The nation added about a half-million immigrants in 2007, down from about 1.8 million the year before, according to estimates released today by the U.S. Census Bureau. Analyzing the newest census data, USA Today reports that immigrants are migrating in a pattern similar to those of the U.S.-born population, increasingly leaving congested, expensive coastal cities for smaller, middle-class metro areas in the South and Southwest. According to USA Today analysis:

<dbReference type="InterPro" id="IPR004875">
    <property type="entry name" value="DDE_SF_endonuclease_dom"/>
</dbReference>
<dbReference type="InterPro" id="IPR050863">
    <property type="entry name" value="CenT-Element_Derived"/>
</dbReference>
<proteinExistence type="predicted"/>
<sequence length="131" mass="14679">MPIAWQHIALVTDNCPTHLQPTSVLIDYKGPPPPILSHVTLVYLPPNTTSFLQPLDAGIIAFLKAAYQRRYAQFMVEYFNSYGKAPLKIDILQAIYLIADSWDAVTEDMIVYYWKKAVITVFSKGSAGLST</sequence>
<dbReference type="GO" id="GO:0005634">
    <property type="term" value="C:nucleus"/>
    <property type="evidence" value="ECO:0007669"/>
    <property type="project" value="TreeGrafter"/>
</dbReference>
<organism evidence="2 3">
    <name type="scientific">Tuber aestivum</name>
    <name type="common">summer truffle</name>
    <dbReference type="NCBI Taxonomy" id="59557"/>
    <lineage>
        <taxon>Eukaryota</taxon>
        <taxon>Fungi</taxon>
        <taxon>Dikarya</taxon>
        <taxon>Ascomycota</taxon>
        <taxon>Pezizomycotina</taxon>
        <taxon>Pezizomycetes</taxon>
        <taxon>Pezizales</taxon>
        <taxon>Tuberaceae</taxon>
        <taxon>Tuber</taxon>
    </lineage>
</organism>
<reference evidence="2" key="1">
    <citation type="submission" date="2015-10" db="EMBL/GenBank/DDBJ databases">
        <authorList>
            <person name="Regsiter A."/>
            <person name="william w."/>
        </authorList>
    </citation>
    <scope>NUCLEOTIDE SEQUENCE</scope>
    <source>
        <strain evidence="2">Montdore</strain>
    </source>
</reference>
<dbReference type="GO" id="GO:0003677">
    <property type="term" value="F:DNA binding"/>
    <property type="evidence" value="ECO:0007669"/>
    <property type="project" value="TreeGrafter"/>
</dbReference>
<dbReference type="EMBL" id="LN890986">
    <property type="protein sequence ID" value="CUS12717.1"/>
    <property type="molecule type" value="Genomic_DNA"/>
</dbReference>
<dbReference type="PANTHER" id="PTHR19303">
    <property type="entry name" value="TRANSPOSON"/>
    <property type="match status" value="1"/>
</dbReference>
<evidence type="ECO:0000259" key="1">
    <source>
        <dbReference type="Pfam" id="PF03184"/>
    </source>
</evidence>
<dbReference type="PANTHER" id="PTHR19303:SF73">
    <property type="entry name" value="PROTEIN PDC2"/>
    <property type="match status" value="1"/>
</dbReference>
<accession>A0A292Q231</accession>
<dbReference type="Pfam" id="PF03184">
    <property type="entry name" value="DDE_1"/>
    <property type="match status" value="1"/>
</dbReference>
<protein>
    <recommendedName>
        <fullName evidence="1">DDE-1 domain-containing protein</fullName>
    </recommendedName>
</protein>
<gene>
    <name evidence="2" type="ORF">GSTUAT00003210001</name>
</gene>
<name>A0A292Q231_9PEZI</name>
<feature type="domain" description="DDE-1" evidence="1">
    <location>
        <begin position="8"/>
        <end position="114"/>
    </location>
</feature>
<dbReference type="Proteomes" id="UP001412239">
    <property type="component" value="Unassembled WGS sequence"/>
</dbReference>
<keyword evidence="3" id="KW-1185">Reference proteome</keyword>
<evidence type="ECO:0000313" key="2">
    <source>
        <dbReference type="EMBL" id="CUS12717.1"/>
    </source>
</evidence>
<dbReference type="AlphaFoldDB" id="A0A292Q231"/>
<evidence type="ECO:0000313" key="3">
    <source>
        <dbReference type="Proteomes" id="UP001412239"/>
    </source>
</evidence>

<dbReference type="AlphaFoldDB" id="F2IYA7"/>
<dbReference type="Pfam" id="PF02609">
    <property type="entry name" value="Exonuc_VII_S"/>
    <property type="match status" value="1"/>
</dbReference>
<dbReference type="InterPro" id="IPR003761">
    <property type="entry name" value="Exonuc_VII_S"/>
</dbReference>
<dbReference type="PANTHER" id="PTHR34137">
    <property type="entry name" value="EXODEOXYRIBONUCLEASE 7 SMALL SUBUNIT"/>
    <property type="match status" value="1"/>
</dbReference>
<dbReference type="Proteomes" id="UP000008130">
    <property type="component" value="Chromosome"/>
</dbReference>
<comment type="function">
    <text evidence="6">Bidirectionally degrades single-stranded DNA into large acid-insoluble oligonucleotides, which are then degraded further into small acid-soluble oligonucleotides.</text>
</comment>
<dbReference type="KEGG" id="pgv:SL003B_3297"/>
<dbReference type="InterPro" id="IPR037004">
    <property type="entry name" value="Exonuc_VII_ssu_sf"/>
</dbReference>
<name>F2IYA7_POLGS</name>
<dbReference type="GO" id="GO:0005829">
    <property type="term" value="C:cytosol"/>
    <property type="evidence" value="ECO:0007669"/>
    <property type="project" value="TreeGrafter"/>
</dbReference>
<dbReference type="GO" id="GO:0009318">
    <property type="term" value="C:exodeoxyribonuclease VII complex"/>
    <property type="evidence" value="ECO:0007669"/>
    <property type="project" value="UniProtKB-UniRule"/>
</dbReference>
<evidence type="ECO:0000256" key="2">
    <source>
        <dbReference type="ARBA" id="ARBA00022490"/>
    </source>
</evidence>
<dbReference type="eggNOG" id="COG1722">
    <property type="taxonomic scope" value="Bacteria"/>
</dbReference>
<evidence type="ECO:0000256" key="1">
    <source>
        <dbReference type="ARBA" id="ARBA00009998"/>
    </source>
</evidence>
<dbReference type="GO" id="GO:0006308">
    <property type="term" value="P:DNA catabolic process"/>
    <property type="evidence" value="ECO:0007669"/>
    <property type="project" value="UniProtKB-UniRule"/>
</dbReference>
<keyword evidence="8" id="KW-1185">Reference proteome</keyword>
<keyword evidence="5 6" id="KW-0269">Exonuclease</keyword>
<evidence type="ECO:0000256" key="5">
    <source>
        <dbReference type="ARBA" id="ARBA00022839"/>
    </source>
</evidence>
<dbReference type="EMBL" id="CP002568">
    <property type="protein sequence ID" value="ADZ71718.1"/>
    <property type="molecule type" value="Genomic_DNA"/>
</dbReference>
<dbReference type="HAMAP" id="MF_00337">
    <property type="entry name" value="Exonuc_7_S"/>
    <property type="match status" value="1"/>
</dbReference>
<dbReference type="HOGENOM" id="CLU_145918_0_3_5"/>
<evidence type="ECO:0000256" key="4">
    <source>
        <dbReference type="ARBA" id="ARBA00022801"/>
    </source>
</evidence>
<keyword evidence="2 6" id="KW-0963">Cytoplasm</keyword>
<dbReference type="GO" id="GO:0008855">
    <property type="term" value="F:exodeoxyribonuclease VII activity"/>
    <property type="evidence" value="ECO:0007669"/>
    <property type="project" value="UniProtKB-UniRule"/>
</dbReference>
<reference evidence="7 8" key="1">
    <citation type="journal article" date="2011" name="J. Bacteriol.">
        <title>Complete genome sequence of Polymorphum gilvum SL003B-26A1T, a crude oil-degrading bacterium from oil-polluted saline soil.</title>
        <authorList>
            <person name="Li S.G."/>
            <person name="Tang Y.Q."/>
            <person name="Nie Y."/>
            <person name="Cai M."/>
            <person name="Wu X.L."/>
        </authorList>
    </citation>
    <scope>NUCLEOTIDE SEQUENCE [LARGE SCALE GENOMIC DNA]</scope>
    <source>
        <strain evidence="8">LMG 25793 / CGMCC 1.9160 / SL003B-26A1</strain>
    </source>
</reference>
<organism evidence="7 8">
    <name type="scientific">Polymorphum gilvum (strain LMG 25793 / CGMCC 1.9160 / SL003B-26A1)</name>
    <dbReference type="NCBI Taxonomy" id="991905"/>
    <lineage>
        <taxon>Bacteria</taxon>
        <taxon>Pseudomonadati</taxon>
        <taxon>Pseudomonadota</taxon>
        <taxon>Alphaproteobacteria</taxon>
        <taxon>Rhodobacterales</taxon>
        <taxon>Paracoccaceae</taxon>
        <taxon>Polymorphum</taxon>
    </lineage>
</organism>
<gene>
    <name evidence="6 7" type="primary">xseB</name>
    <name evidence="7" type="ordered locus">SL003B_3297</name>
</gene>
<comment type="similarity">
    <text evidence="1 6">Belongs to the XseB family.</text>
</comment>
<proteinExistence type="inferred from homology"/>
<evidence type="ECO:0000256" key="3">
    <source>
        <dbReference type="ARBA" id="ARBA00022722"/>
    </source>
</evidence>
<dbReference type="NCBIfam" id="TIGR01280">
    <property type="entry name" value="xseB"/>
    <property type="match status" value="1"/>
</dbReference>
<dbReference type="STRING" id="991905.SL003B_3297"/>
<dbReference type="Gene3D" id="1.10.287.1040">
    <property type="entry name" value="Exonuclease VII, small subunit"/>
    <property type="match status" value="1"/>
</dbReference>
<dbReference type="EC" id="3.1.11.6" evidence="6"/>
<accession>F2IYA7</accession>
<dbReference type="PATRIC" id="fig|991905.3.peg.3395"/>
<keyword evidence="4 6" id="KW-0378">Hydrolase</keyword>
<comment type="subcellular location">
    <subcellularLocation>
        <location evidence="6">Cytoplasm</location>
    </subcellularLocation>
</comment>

North Carolina, South Carolina and Texas are among the states gaining the most natives and immigrants from other states. Both groups also are moving in substantial numbers to Sun Belt counties in smaller metropolitan areas: Mecklenburg (Charlotte); Tarrant (Fort Worth); Richland (Columbia, S.C.); Cobb and Gwinnett (Atlanta).
The top five states with the highest resident increases, according to USA Today:
- The largest U.S.-born increase in residents: North Carolina: 108,000; Texas: 92,000; South Carolina: 66,000; Arizona: 66,000; Georgia: 63,000.
- The largest immigrant increase in residents: Texas: 39,000; Georgia: 12,000; North Carolina: 11,000; Nevada: 11,000; Washington: 10,000.